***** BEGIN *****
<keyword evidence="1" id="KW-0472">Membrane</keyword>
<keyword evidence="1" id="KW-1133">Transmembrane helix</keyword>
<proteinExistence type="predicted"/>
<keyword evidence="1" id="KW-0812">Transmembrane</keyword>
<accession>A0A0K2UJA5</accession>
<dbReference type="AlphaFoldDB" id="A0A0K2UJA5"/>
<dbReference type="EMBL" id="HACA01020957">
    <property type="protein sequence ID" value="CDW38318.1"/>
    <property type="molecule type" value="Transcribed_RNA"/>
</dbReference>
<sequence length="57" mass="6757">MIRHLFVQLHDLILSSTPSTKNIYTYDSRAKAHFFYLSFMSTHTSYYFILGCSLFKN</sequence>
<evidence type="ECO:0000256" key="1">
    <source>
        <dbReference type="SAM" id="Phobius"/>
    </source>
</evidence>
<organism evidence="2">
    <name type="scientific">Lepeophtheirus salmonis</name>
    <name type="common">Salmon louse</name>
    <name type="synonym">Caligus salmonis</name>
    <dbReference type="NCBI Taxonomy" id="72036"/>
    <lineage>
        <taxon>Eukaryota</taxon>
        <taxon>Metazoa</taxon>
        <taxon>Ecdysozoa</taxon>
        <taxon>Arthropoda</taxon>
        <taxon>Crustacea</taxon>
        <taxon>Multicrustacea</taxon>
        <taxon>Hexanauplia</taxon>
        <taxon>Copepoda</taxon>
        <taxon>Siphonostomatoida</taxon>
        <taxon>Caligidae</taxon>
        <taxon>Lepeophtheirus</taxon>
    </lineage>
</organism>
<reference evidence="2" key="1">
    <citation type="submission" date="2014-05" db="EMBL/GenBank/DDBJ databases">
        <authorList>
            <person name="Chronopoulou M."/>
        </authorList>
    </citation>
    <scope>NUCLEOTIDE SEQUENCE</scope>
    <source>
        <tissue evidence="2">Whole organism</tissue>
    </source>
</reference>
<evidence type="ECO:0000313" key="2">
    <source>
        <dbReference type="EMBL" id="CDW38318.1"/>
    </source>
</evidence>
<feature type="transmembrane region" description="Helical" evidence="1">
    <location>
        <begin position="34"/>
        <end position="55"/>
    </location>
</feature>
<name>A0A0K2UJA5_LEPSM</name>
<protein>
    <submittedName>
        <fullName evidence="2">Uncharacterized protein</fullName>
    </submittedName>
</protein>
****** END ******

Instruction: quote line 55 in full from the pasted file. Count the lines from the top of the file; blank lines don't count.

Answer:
        <end position="55"/>